Pattern of storm damage

11158135_10202791096018779_1825366092_n

11156996_10202791095698771_973245521_n

Visitors to Money Island this spring may notice some debris in the meadow on both sides of the road coming into the neighborhood. This accumulated after January’s storm with extraordinarily high levels of floodwater. The wreckage comes from Gandy’s Beach that has historically always been hit harder than Money Island because of its unprotected location. These photos are from a much earlier storm that shows debris from Gandy’s Beach piled up alongside the roadway on Money Island Road at the bend about 3/4 mile from the marina. The houses that were destroyed in earlier storms were replaced with modern structures but the new buildings are now feeling the effects of the most recent storms. The 2016 damage is mild by comparison despite local sea level rise of about 10 inches since then. The land visible in the background of this photo is now below mean high tide level so that sets the stage for greater damage in the future for structures that were not engineered to survive these severe conditions. With proper engineering,  however, building can survive whatever nature has in store for us in years to come.

Nantuxent Creek 1904

Newport Landing 1909

This is a photo of Newport Landing in 1904 about a mile up the winding Nantuxent Creek past the cove at Money Island. At that time there was no settlement at Money Island as far as we know. The causeway that became Money Island Road probably wasn’t built until the 1930s. Back then Newport was primarily used to ship agricultural products including tomatoes. Today the landing is used for smaller recreational boats but not the type of large boat shown in this photo. The large commercial boats relocated to Money Island closer to the mouth of the bay. Oyster and crab boats line most of our shoreline especially on East Nantuxent (aka Shell Lane). Money Island is still the second most important commercial port in South Jersey bringing in about $28 million in seafood annually.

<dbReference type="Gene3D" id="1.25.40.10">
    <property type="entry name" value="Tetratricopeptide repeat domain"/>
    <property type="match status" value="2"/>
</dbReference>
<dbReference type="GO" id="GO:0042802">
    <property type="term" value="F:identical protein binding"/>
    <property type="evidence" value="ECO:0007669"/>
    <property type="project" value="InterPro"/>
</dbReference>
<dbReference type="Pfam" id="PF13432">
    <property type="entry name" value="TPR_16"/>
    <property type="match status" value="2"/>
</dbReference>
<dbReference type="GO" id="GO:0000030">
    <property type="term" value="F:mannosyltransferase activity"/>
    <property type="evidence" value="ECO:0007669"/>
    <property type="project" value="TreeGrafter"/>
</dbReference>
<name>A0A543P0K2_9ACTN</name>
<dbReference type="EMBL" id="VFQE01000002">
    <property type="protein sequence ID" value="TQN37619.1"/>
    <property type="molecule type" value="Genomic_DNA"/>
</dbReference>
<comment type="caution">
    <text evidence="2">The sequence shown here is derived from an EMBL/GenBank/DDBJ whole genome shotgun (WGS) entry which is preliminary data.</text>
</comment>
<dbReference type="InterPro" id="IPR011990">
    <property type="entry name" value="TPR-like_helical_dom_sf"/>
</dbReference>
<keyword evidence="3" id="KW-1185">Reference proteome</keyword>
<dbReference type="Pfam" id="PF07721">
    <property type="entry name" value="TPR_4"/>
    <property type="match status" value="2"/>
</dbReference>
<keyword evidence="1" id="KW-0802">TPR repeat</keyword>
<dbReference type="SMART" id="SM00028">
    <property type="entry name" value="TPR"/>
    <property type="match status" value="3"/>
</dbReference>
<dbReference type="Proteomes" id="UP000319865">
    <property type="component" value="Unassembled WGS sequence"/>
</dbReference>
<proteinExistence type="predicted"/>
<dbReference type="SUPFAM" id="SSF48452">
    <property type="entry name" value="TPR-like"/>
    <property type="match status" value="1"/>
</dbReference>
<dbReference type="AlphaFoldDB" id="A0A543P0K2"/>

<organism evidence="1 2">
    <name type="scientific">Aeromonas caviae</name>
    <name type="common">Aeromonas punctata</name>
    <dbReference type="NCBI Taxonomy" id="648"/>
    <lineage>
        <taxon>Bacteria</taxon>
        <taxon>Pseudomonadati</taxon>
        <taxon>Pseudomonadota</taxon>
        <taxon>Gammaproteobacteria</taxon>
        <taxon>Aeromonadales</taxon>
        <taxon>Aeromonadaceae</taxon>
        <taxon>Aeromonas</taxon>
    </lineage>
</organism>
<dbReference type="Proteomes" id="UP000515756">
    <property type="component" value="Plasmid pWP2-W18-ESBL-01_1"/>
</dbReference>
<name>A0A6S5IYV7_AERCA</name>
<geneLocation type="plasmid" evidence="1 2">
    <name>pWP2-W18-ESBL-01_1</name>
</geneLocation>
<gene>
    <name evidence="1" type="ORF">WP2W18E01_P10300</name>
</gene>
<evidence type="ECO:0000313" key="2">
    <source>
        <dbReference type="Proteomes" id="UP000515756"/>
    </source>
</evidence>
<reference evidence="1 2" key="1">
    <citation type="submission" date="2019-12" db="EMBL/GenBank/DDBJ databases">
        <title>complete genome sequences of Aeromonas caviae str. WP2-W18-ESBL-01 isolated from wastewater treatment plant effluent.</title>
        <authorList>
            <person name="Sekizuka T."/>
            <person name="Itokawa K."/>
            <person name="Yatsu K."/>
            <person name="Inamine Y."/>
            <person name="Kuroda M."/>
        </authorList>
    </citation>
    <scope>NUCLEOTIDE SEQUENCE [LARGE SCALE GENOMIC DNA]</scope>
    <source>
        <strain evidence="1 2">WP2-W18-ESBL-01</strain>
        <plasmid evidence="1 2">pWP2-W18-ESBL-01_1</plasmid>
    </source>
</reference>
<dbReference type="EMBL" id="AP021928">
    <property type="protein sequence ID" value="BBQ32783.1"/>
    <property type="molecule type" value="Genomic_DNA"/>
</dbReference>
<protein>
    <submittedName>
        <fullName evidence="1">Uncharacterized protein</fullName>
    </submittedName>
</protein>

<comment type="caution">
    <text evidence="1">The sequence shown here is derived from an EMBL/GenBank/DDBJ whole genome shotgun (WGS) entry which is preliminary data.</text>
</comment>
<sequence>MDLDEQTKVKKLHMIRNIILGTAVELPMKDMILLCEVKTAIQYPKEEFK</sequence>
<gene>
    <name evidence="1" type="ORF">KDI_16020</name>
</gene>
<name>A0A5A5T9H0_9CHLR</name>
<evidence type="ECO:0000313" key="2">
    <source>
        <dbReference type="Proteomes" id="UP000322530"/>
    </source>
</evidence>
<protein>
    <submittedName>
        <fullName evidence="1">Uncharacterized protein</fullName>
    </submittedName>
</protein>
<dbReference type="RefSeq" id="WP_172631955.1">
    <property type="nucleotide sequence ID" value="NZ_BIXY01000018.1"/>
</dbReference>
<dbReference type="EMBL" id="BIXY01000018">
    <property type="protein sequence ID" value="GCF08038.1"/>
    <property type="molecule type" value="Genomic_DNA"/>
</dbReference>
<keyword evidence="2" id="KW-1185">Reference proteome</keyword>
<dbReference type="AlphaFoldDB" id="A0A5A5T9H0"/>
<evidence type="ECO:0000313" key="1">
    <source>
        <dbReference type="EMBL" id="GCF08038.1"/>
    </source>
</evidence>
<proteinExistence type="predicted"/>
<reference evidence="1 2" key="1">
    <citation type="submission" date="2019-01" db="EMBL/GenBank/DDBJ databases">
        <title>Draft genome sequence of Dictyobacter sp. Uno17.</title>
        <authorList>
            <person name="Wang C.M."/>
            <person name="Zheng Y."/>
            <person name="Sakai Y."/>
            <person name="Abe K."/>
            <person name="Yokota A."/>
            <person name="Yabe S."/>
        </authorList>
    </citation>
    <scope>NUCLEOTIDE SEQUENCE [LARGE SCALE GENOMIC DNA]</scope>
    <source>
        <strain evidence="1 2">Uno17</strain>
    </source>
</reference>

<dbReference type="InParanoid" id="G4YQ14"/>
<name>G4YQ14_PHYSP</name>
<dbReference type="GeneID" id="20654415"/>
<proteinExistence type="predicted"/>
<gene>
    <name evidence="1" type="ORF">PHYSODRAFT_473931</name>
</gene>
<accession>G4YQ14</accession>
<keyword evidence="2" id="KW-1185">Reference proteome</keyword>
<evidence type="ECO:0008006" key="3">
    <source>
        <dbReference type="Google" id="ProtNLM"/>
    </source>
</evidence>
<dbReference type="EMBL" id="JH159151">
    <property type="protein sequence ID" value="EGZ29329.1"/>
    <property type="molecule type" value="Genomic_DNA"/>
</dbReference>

Flounder, perch, striper, bluefish, weakfish, crabs

Flounder, perch, striper, bluefish, weakfish, crabs – the six main targets of Delaware Bay fishermen. Yet many associate the bay only with weakfish. In fact weakfish have been tough to find in recent years and it may be a few more years until we see a rebound in the fishery. But the other fish have carried the weight. Each year one species comes on stronger while another is more elusive. As the saying goes – that’s why they call it ‘fishing’ and not ‘catching.’

Here are a few photos of the fish caught at Money Island. What’s your favorite?